My first experience teaching abroad was back in 2009 when I packed my bags and moved to Costa Rica. I needed to get away and go on an adventure after four long years at university.

The global economy had just collapsed and nobody was hiring anyway, so I thought I’d better take a year off to a sunny place rather than regret it later.

This was the best decision I ever made! I continued teaching English all over the world, pursuing a meaningful career in Education while I traveled and earned a really good income.

Teaching English in Costa RicaHow Teaching English in Different Countries Changed My Life!

I came to Costa Rica in search of adventure. I love nature and wanted to watch the sunset by the Pacific every single day!

Here I learned to surf and met lots of great people who would come and go. I loved meeting people from all over the world the most.

Santa Teresa is a very touristy place, so I would make new friends every week. I also made great long-term friendships with the locals and other teachers.

The level of English in Costa Rica is higher than I first thought. Kids learn English at public schools and most locals speak fluent English because they work in tourism.

Another great thing about teaching in Costa Rica was the opportunity to learn Spanish. I didn’t make much money here, but I had one of the best times of my life.

Now I go back every 2 or 3 years on my winter holidays.

Teaching English in South Korea

Teaching in Jeju South KoreaI never expected to live in South Korea because I truly didn’t know anything about this beautiful country.

I needed to make some money and had an increasing sense of urgency about where to go in my career.

All I had in my name was a BA in English, a TESOL certificate, and one year of experience teaching abroad. I had a blast teaching abroad in Costa Rica, but now I needed to think about my future.

My friend told me about South Korea, so I started Googling cities and watching videos on YouTube.

This place is so fascinating I thought! Their natural parks are some of the most beautiful I’ve seen in the world. Just Google pictures of waterfalls and beaches in South Korea.

I never thought this country was so beautiful and it has nothing to envy Costa Rica.

I applied to teach English with EPIK and was lucky to be one of the 700 teachers who were hired in the spring of 2011.

One of the things I loved the most about EPIK was the level of professionalism.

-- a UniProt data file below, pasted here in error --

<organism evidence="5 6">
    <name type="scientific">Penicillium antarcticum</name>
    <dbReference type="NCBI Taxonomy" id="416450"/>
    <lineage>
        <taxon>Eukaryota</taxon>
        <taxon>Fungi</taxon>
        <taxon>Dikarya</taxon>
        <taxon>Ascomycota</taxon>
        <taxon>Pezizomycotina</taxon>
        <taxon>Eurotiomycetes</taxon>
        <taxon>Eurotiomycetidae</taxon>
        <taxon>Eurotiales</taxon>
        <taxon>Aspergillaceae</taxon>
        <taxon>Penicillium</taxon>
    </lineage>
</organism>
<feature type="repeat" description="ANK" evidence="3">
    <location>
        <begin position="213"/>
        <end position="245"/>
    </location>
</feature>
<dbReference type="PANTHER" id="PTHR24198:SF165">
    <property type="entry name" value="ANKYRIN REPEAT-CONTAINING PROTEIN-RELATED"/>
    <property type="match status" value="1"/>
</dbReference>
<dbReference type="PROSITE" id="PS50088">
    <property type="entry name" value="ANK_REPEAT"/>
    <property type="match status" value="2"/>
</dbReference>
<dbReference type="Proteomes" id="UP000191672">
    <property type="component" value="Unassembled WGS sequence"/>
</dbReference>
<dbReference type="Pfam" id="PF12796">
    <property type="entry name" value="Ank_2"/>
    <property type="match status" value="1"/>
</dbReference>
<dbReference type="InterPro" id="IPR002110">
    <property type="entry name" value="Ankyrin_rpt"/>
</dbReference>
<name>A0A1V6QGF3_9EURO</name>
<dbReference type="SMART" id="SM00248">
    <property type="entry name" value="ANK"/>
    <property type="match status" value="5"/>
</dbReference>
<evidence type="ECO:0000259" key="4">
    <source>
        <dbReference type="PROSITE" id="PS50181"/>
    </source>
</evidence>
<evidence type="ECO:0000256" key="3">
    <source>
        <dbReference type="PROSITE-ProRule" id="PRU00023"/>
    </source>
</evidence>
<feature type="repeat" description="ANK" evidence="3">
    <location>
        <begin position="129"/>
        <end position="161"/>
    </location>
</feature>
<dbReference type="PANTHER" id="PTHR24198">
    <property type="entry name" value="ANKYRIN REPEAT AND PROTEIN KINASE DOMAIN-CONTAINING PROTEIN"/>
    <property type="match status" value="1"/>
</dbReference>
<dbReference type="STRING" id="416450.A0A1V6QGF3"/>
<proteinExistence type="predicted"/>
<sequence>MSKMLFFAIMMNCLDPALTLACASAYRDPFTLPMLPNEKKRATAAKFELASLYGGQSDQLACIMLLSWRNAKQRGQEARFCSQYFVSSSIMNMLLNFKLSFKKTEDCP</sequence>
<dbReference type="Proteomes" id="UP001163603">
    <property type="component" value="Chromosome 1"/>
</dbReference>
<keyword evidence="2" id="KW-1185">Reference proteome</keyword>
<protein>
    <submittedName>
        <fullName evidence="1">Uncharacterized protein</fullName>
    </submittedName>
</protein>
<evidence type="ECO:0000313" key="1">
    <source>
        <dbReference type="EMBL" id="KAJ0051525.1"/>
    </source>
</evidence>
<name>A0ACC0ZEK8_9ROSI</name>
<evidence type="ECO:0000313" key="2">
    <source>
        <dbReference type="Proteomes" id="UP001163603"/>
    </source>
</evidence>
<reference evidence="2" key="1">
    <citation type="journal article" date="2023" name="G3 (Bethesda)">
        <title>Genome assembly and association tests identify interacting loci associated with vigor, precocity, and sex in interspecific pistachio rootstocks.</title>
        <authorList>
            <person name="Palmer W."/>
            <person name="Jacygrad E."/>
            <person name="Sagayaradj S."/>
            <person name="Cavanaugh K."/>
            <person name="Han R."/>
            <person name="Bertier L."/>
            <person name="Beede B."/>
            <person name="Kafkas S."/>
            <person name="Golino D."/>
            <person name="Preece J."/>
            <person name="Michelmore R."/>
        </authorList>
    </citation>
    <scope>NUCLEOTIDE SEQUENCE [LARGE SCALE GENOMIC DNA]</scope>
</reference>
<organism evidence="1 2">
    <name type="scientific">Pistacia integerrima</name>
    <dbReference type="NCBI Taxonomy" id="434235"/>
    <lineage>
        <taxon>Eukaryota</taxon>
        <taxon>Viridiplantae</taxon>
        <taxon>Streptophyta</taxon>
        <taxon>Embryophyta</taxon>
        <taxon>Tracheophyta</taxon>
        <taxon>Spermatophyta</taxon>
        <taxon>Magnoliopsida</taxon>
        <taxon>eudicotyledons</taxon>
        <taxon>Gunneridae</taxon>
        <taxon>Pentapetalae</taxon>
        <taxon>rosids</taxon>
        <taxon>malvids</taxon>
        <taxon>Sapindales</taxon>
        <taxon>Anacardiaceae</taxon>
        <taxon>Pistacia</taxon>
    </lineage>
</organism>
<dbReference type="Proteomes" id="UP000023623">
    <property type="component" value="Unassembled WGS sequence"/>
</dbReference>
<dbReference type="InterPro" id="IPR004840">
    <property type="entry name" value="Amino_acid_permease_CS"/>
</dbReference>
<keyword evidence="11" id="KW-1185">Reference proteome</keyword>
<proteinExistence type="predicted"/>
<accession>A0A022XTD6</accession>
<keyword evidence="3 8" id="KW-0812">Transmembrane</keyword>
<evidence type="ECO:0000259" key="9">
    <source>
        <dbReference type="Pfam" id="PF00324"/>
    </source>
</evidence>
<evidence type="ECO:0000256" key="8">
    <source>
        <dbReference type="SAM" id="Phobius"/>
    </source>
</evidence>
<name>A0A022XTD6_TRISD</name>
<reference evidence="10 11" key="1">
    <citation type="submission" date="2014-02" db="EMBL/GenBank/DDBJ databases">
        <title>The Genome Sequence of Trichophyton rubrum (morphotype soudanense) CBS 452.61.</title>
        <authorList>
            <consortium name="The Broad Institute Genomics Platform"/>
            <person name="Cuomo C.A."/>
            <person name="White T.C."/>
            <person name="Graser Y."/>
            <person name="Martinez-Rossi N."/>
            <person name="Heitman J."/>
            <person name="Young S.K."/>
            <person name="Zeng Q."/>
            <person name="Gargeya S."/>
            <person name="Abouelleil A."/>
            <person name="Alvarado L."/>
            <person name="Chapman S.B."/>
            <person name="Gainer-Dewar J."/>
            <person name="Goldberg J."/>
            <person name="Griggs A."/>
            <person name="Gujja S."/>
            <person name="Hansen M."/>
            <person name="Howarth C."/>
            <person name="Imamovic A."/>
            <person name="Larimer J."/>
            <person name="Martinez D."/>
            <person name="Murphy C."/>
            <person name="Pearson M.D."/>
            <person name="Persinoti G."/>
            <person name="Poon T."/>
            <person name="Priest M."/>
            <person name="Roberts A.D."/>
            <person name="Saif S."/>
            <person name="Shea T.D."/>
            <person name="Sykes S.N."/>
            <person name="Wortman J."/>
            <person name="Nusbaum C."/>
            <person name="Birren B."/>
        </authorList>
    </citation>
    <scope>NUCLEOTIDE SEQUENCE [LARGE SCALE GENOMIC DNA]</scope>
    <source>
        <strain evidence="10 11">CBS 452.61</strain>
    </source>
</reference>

Teachers are picked at the airport, provided with an orientation week, and then given the keys to a really sweet apartment close to the school.

Here I met tons of teachers from Canada, the United States, Australia, South Africa, and England.

I would highly recommend making friends with your co-teacher, even if there is an age difference because they have so much to teach you about the local culture, education, and respect for elders.

It was difficult for me to learn Korean, but I managed to speak a couple of words.

Teaching English in Hong Kong

My EPIK recruiter sent me a really good offer to teach English in Hong Kong while I was still in Korea.

I was thrilled and also a bit scared. Hong Kong is a big city and I really wasn’t sure, even when they were offering me a lot of money.

I took a plane to Thailand to surf a little and decide with a clear head if I would accept the offer or go back home.

I’m really happy I chose to continue teaching abroad and especially that I went to Hong Kong. The public school system in Hong Kong is run very professionally.

They also provided me with a very qualified co-teacher and the technology was state-of-the-art.

Read: Teaching in Hong Kong – Language Institutes vs NETs

How Teaching Abroad Prepared Me for a Career in TESOL Education

I taught in three different countries, where I learned a lot about cultural and language interference.

I learned that teaching English is more than teaching a language. It’s about bridging cultures and communication.

Teaching English abroad helped me understand how different cultures see the world, and I learned from my students as much as they learned from me.

I came back home with a backpack full of memories and tools.

I also saved almost $25,000! I continued my career teaching English in Canada, where I am lucky to teach students from all over the world and meet new people every month.

Read: Cultural Considerations for Teaching English in Canada

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